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Due to the nature of my life in constant transit recently, it's an interesting side effect that things no longer phase me in the way they once might have. I arrived into Auckland quite untroubled by my continental change. The flip side of this of course is that I was not as excited as one may expect upon arrival in a new land. It seems I have developed a tendency to just react to whatever is in front of me in a somewhat similar way, that of acceptance and calmness, whether that be running out of cereal in the morning or crossing the Pacific Ocean. I'm being a little facetious obvious and exaggerating, and I think it's a good thing - a control of my emotions to ensure I'm in the right frame of mind, but I'm wary of becoming apathetic.
Thankfully those fears have no founding quite yet, as after a couple of days rest I began to feel that familiar buzz beginning. I was taking up residence on the North Shore of Auckland, in that now very familiar position of staying with people who I'd never met before, but who were instantly gracious and kind to me. First with Andrew and Nellie, and then the Croslands, I was given the perfect opportunity to regain energy, enthusiasm and direction for the ride ahead. However, whilst planning the route ahead I began to notice that the cycling 'hangover' I'd experienced in Southern California was not completely yet purged from my system. Why? I had just taken a significant break for a few days, not so much as looked at my bicycle, and spent time having fun and being a regular tourist with my new friends. Unfortunately things don't seem to work out quite that easily. Looking back now it was perhaps a combination of factors. It's possible I was becoming a little too comfortable with the days off - certainly towards the end of California I was dreaming of the rest days more than the ride; a complete reversal from my motivations to undertook this journey in the first place. I meet so many great people on my trip, and it becomes harder and harder to enioy their friendship for a matter of hours before moving on. It's also possible then that I was finally experiencing the loneliness I had been forewarned off. Across North America I was fortunate to have met and ridden with fellow tourists who instantly were comfortable and enjoyable to spend time with. The period of cycling from San Francisco to Tijuana was actually the longest section I rode alone, and the prospect of continuing into New Zealand in the same manner was not as attractive as it would have once seemed.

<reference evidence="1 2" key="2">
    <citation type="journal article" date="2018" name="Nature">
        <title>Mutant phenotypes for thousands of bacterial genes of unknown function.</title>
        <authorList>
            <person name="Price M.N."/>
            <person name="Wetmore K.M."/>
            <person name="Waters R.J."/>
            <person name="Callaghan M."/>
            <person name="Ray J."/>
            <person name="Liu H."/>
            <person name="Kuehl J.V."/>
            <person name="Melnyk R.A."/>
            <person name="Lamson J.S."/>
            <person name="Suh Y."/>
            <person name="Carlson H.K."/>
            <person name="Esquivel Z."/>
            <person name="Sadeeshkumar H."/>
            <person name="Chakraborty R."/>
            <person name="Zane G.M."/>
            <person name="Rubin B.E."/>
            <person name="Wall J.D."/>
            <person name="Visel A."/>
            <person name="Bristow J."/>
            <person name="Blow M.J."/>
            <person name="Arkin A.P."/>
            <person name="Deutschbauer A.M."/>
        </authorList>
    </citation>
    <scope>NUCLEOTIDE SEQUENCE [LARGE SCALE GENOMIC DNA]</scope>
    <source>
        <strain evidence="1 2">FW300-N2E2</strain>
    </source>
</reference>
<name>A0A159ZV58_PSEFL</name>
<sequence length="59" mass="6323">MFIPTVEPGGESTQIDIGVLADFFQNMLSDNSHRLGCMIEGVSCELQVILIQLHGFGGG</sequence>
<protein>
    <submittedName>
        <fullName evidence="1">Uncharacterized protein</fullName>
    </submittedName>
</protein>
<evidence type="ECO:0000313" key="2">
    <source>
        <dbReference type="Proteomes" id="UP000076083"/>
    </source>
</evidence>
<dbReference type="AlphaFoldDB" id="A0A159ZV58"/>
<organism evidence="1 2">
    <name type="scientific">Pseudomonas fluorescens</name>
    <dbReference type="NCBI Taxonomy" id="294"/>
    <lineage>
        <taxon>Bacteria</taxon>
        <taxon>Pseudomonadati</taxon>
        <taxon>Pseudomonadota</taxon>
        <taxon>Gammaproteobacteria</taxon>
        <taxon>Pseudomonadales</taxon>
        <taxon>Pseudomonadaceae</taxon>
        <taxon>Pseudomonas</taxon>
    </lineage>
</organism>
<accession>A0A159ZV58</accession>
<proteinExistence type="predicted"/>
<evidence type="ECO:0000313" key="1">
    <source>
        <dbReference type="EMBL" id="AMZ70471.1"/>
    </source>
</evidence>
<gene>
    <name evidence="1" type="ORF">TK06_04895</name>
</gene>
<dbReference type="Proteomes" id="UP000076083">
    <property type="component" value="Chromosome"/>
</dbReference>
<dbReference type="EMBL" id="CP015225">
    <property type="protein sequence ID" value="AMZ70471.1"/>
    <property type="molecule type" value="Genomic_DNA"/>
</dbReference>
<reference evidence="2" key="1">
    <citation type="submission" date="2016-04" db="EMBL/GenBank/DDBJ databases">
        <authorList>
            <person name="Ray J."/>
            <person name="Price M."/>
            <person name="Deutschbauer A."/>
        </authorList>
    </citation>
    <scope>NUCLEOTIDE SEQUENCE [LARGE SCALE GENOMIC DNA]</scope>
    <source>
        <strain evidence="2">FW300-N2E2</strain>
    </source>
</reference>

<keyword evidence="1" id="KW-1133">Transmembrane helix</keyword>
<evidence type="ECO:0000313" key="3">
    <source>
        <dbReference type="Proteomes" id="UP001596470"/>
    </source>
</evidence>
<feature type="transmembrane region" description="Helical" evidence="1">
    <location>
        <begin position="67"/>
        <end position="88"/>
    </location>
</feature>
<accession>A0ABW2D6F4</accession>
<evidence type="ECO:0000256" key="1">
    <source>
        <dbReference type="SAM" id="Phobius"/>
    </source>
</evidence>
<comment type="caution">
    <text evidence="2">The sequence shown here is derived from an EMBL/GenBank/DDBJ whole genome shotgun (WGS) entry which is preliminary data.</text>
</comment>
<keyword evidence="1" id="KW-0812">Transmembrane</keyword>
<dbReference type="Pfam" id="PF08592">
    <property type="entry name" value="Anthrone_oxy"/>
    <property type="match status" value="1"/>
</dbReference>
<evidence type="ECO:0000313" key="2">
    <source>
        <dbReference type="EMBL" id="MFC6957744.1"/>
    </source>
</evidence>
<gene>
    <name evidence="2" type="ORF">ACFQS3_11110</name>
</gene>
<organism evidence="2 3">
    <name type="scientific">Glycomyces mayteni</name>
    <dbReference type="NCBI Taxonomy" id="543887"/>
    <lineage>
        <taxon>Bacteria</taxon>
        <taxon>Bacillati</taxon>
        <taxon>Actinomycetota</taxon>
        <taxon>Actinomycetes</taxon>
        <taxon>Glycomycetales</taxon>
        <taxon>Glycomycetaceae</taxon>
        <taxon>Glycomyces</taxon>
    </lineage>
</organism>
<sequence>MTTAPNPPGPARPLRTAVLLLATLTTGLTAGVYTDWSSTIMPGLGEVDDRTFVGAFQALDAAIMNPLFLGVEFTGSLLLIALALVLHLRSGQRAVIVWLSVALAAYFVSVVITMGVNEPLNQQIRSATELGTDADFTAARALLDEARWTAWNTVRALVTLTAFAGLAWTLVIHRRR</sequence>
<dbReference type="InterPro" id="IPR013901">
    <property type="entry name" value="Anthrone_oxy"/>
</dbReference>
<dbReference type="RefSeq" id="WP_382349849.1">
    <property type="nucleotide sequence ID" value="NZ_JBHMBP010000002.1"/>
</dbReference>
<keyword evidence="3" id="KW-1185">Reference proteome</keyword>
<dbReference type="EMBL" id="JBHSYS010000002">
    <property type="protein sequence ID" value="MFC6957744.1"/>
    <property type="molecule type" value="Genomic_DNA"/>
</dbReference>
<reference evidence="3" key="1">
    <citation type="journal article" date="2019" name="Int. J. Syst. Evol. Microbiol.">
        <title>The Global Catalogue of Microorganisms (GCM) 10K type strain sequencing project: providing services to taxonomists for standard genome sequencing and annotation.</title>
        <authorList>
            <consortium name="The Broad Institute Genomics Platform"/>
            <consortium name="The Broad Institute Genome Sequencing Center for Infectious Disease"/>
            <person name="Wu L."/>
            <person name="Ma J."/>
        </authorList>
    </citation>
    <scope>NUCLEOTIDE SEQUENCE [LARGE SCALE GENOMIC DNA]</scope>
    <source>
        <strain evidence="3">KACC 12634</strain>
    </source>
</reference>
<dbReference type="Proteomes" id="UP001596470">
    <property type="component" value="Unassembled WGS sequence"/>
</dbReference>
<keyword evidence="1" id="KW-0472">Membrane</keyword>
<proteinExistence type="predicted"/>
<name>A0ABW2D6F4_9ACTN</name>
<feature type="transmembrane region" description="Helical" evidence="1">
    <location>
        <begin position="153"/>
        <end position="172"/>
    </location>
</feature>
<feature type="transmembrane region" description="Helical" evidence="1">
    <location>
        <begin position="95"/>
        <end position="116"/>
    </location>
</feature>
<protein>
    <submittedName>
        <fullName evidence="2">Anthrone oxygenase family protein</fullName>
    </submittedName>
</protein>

Needless to say I have got over these minor humps in this experience of a lifetime. I'm learning a lot about what it is to constantly internalise my emotions, and have discovered that I am just as likely to succumb to these issues as anyone else! I'm glad to have pinpointed the source of my discontent, and now am happy again to be alone my only myself for company. I have the desire to make my film again, and that more than anything lifts my mood. I still have days where I wake up and don't particularly fancy getting on my bicycle, but within a few short miles those feeling wash and away and are replaced by the promise of adventure and exploration. This is why we put ourselves through these things, is it not? I never believed it would be an easy ride all the way, but after each low point, the high that follows brings a new promise of such intensity it is like discovering the expedition all over again. I'm not really one for sayings and cliches, but 'What doesn't kill you makes you stronger' comes to mind.
I feel very much alive, and stronger than ever.